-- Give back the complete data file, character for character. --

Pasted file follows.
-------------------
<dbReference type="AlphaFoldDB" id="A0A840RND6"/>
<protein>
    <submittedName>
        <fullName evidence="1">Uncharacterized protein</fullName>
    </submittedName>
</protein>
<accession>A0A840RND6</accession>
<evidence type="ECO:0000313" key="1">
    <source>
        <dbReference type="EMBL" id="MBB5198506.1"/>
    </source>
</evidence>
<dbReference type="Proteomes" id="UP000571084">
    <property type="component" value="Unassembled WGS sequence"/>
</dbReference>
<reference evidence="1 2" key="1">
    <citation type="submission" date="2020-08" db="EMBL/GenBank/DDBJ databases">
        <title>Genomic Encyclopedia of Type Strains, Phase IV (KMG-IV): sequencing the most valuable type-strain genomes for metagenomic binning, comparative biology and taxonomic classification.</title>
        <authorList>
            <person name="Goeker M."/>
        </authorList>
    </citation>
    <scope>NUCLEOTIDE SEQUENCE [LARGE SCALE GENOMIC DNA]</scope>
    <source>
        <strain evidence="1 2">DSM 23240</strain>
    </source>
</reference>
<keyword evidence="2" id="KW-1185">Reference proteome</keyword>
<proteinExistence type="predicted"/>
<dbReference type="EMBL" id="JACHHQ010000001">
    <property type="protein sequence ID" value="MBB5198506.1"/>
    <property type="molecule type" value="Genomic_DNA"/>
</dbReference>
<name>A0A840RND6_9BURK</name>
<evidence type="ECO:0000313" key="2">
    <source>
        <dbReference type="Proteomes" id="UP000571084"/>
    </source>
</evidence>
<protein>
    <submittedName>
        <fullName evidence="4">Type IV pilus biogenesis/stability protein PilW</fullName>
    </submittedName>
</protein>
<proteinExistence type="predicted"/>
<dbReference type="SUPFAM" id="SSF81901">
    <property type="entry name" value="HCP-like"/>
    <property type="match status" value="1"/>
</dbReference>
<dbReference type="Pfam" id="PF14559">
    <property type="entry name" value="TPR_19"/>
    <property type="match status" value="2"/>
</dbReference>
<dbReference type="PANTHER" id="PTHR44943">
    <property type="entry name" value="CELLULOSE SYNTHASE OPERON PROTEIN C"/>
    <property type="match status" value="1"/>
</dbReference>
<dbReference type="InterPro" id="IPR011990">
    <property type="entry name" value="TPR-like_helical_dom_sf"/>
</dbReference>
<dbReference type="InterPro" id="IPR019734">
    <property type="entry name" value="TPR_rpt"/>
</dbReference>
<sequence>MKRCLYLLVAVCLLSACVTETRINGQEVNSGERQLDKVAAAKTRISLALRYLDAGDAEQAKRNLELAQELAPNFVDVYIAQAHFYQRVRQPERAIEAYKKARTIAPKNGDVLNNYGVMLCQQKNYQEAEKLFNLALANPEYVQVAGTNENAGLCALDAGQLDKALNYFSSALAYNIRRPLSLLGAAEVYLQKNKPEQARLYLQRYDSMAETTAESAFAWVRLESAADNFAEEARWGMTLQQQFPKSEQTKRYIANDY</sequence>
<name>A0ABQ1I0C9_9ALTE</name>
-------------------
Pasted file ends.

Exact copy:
<dbReference type="AlphaFoldDB" id="A0A840RND6"/>
<protein>
    <submittedName>
        <fullName evidence="1">Uncharacterized protein</fullName>
    </submittedName>
</protein>
<accession>A0A840RND6</accession>
<evidence type="ECO:0000313" key="1">
    <source>
        <dbReference type="EMBL" id="MBB5198506.1"/>
    </source>
</evidence>
<dbReference type="Proteomes" id="UP000571084">
    <property type="component" value="Unassembled WGS sequence"/>
</dbReference>
<reference evidence="1 2" key="1">
    <citation type="submission" date="2020-08" db="EMBL/GenBank/DDBJ databases">
        <title>Genomic Encyclopedia of Type Strains, Phase IV (KMG-IV): sequencing the most valuable type-strain genomes for metagenomic binning, comparative biology and taxonomic classification.</title>
        <authorList>
            <person name="Goeker M."/>
        </authorList>
    </citation>
    <scope>NUCLEOTIDE SEQUENCE [LARGE SCALE GENOMIC DNA]</scope>
    <source>
        <strain evidence="1 2">DSM 23240</strain>
    </source>
</reference>
<keyword evidence="2" id="KW-1185">Reference proteome</keyword>
<proteinExistence type="predicted"/>
<dbReference type="EMBL" id="JACHHQ010000001">
    <property type="protein sequence ID" value="MBB5198506.1"/>
    <property type="molecule type" value="Genomic_DNA"/>
</dbReference>
<name>A0A840RND6_9BURK</name>
<evidence type="ECO:0000313" key="2">
    <source>
        <dbReference type="Proteomes" id="UP000571084"/>
    </source>
</evidence>
<protein>
    <submittedName>
        <fullName evidence="4">Type IV pilus biogenesis/stability protein PilW</fullName>
    </submittedName>
</protein>
<proteinExistence type="predicted"/>
<dbReference type="SUPFAM" id="SSF81901">
    <property type="entry name" value="HCP-like"/>
    <property type="match status" value="1"/>
</dbReference>
<dbReference type="Pfam" id="PF14559">
    <property type="entry name" value="TPR_19"/>
    <property type="match status" value="2"/>
</dbReference>
<dbReference type="PANTHER" id="PTHR44943">
    <property type="entry name" value="CELLULOSE SYNTHASE OPERON PROTEIN C"/>
    <property type="match status" value="1"/>
</dbReference>
<dbReference type="InterPro" id="IPR011990">
    <property type="entry name" value="TPR-like_helical_dom_sf"/>
</dbReference>
<dbReference type="InterPro" id="IPR019734">
    <property type="entry name" value="TPR_rpt"/>
</dbReference>
<sequence>MKRCLYLLVAVCLLSACVTETRINGQEVNSGERQLDKVAAAKTRISLALRYLDAGDAEQAKRNLELAQELAPNFVDVYIAQAHFYQRVRQPERAIEAYKKARTIAPKNGDVLNNYGVMLCQQKNYQEAEKLFNLALANPEYVQVAGTNENAGLCALDAGQLDKALNYFSSALAYNIRRPLSLLGAAEVYLQKNKPEQARLYLQRYDSMAETTAESAFAWVRLESAADNFAEEARWGMTLQQQFPKSEQTKRYIANDY</sequence>
<name>A0ABQ1I0C9_9ALTE</name>